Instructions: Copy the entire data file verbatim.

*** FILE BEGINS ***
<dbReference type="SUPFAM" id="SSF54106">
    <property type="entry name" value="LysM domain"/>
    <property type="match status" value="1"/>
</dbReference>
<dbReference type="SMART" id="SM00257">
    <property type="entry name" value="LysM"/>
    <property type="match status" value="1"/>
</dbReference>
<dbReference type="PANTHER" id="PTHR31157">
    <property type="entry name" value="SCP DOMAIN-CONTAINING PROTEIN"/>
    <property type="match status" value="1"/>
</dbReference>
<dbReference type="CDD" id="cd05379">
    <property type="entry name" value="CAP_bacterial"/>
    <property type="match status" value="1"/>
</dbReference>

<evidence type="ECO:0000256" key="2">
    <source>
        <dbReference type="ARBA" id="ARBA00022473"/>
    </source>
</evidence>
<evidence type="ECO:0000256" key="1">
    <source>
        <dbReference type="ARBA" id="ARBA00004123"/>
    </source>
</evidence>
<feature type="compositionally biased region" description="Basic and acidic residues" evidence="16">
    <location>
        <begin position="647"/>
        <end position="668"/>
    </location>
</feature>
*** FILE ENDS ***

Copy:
<dbReference type="SUPFAM" id="SSF54106">
    <property type="entry name" value="LysM domain"/>
    <property type="match status" value="1"/>
</dbReference>
<dbReference type="SMART" id="SM00257">
    <property type="entry name" value="LysM"/>
    <property type="match status" value="1"/>
</dbReference>
<dbReference type="PANTHER" id="PTHR31157">
    <property type="entry name" value="SCP DOMAIN-CONTAINING PROTEIN"/>
    <property type="match status" value="1"/>
</dbReference>
<dbReference type="CDD" id="cd05379">
    <property type="entry name" value="CAP_bacterial"/>
    <property type="match status" value="1"/>
</dbReference>

<evidence type="ECO:0000256" key="2">
    <source>
        <dbReference type="ARBA" id="ARBA00022473"/>
    </source>
</evidence>
<evidence type="ECO:0000256" key="1">
    <source>
        <dbReference type="ARBA" id="ARBA00004123"/>
    </source>
</evidence>
<feature type="compositionally biased region" description="Basic and acidic residues" evidence="16">
    <location>
        <begin position="647"/>
        <end position="668"/>
    </location>
</feature>